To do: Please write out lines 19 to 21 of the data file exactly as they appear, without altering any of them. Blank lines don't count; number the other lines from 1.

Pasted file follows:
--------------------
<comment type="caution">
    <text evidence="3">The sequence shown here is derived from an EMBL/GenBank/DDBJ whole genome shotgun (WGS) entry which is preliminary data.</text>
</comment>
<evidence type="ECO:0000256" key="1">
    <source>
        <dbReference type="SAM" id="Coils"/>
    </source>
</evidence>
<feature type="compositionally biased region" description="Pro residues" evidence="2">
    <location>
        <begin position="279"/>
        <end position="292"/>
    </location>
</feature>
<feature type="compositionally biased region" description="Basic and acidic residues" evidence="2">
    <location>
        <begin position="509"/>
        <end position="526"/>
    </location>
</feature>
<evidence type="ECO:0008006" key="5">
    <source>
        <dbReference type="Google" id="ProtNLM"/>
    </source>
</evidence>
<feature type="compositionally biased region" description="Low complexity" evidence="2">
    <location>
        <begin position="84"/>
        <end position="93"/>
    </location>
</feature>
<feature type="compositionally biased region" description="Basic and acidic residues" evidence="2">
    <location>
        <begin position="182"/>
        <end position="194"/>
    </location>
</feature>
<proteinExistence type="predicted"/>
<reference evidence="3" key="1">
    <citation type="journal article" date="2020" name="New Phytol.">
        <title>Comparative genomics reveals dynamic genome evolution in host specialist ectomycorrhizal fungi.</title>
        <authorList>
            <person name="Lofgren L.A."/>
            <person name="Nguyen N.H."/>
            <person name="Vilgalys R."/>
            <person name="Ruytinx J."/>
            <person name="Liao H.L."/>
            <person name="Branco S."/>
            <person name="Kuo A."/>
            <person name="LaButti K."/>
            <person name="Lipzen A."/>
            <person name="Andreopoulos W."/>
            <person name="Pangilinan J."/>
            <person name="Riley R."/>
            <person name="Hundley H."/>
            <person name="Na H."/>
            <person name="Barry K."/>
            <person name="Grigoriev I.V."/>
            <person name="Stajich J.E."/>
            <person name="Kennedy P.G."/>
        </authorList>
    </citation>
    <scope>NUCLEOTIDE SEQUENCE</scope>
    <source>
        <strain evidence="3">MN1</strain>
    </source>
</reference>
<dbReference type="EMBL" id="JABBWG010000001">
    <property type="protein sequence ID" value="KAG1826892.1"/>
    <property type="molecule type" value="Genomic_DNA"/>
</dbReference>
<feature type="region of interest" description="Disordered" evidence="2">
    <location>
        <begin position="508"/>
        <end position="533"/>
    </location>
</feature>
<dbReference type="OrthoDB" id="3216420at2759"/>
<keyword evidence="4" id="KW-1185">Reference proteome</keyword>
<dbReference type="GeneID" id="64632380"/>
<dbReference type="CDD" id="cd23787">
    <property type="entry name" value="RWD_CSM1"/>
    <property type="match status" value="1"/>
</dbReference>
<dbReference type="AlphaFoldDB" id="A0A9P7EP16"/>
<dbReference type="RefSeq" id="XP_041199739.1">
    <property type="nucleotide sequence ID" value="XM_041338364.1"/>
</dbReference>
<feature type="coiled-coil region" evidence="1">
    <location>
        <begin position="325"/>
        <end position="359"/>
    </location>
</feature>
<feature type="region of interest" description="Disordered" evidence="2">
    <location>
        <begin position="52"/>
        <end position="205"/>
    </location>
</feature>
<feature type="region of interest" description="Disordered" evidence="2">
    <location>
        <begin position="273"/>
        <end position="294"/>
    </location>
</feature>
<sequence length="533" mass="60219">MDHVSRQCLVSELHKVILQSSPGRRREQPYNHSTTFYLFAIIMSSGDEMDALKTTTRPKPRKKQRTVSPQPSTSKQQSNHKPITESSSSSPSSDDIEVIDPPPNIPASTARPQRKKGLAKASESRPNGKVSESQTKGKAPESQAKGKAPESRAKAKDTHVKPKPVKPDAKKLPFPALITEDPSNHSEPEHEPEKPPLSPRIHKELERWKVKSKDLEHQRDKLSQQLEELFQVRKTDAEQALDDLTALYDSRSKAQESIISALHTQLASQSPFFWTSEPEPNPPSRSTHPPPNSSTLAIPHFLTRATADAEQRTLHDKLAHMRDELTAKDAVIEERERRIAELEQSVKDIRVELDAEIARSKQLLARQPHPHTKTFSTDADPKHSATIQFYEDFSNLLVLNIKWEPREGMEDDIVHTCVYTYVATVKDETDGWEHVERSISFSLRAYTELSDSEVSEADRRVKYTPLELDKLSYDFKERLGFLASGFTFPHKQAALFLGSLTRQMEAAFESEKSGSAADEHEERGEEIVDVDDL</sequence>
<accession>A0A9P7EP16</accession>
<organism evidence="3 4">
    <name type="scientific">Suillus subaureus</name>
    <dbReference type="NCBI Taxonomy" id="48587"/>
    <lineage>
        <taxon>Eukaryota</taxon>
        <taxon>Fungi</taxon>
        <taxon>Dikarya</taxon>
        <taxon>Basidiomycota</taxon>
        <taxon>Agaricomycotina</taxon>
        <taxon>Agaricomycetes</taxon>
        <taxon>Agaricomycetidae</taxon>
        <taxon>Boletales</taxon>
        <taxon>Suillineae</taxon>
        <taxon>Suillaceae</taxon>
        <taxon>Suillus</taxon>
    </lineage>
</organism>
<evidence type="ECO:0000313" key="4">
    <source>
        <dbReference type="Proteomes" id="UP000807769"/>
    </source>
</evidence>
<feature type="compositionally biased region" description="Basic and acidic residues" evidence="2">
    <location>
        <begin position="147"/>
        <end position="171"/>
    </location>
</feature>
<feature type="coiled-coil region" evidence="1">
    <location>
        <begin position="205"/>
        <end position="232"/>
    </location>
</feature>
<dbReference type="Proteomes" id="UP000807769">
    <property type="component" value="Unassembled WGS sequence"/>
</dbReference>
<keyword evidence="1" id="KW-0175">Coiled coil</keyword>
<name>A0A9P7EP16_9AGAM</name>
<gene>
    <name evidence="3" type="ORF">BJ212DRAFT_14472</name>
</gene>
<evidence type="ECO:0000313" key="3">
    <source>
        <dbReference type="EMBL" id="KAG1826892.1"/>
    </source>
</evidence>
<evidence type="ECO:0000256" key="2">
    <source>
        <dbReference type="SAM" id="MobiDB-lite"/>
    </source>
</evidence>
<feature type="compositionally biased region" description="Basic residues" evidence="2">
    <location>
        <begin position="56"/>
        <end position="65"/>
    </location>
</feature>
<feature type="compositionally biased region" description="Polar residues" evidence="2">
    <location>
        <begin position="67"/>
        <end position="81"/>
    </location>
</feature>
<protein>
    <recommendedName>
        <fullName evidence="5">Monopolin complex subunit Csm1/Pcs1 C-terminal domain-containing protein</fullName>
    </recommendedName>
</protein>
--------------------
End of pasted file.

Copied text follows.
    </location>
</feature>
<evidence type="ECO:0008006" key="5">